Fu & Hardin

The Citizen’s Climate Lobby has goals to encourage doing what each of us can to support the best outcome for the changing climate.  Whether we can sufficiently influence the ultimate outcome seems less of an issue than the process of taking reasonable steps which lessen the impact people and their choices have on climate.  To that end, the CCL is promoting a tax on extracted carbon and passing the tax on directly to all citizens so that better alternatives become relatively cheaper and more commonly chosen for use.  This make sense as it was presented, but the devil is surely in the details.

There are many good reasons to support environmental conservation and improvement.  We do want the world to be a safe and healthy place for generations to come.  We understand there is a group formed in Chestertown recently under their banner who have more information available, too.

For those of you who have more interest in this topic are some areas of interest and links CCL has Sabrtian Fu provided to us after our recent meeting.  


(1)Details of the macroeconomic studies by REMI:  https://citizensclimatelobby.org/remi-report/

(2)Microeconomic studies on the impact of CCL’s proposed CFD policy: https://11bup83sxdss1xze1i3lpol4-wpengine.netdna-ssl.com/wp-content/uploads/2016/05/Ummel-Impact-of-CCL-CFD-Policy-v1_4.pdf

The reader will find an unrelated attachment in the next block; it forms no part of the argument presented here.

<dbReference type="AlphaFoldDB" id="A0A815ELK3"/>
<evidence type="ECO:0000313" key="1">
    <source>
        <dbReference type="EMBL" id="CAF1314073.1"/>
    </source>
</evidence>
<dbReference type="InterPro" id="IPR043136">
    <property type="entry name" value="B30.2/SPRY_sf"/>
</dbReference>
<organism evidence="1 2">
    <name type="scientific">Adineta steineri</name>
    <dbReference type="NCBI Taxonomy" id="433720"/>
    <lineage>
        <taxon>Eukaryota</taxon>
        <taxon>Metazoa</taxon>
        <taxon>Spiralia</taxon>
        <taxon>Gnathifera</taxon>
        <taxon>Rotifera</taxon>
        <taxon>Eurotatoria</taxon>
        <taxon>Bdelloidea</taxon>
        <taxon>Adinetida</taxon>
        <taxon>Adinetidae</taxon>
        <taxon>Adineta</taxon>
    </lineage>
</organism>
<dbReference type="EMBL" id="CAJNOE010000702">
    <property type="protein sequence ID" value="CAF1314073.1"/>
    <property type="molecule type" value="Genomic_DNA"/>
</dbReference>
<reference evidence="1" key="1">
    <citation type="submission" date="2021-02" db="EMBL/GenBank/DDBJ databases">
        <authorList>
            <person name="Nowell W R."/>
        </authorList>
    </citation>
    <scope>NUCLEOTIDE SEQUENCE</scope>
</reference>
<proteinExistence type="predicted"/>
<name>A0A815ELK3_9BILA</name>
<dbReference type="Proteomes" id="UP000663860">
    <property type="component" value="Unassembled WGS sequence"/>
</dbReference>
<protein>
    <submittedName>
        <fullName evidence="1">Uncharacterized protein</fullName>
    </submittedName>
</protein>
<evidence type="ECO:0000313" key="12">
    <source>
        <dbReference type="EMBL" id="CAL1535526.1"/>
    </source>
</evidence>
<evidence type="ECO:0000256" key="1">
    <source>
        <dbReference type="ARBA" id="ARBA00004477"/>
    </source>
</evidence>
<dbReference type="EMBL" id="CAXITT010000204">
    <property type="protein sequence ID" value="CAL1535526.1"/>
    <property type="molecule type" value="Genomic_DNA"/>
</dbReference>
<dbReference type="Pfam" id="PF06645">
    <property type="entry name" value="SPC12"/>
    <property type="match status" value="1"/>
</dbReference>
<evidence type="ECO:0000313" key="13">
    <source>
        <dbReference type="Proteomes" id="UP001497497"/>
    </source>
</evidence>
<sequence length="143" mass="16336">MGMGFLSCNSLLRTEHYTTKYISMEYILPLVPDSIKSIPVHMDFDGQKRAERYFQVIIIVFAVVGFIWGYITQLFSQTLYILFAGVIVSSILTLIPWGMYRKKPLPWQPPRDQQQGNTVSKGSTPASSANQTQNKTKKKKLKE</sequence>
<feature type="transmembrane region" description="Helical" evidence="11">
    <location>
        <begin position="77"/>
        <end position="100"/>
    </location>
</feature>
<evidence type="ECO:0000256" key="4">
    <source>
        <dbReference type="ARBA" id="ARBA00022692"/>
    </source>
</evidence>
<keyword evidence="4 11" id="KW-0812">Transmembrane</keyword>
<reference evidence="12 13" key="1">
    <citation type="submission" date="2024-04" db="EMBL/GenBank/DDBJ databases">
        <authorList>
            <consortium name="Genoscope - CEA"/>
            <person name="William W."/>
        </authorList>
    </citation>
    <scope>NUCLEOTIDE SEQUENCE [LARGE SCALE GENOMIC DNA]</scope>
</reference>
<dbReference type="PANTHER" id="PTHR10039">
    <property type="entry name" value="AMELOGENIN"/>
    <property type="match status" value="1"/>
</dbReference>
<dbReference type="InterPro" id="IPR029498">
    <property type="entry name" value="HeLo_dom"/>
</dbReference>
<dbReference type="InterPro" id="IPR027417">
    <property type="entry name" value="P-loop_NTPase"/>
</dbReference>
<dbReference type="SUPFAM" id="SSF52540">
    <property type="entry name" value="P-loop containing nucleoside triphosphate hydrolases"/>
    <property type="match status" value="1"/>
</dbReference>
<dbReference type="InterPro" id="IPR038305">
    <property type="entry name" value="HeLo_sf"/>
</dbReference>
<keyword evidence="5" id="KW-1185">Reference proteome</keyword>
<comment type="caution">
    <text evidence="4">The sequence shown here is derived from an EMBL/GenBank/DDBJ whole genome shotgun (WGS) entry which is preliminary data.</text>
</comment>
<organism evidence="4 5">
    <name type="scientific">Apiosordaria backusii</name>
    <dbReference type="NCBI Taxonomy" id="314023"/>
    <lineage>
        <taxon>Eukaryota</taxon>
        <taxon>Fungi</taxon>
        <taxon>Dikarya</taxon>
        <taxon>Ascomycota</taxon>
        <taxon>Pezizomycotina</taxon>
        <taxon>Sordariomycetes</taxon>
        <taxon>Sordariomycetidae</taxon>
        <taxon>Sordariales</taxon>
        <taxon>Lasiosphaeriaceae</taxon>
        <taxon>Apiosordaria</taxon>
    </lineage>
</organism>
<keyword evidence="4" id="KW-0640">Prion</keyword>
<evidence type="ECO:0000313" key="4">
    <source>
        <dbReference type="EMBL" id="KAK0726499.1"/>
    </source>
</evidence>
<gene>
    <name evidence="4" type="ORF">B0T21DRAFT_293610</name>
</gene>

(3)More about BC carbon tax:

Interesting history of who opposed it and then changes in the support of the CFD in BC: https://www.citylab.com/solutions/2014/03/how-british-columbia-enacted-most-effective-carbon-tax-north-america/8732/

David, I know you asked about car sales, and I did look for that, but was unable to find any data specifically on changes in car sales.  Then when I saw this detailed report by the University of Ottawa: https://www.energyindependentvt.org/wp-content/uploads/2014/11/BC_Carbon-Tax-success-story.pdf

I realized from the details in the article above that gasoline is only a small portion of the liquid fuels used in British Columbia!  Take a look at the screen shot that was taken out of the Ottawa report: it shows that the change in motor gasoline use is really the smallest (cannot count aviation fuel since that was exempt) with other liquid fuels such as propane, fuel oil, and petroleum coke decreasing much more than motor gasoline. 

I will see if I can find additional data when I have more time later on. I just wanted to get back to you as soon as possible.  Brad might be able to find out more about whether it was conservation that decreased CO2 emissions in British Columbia or something else.  By the ways, articles such as this one: https://www.weforum.org/agenda/2018/05/visualizing-u-s-energy-consumption-in-one-chart suggests that Americans can readily save more than 20% of their energy usage with simple conservation measures.


Sabrina Fu (410-418-8694)
Mid-Atlantic Co-Regional Coordinator
A non-partisan non-profit organization. 
Working to build the political will for a livable world.




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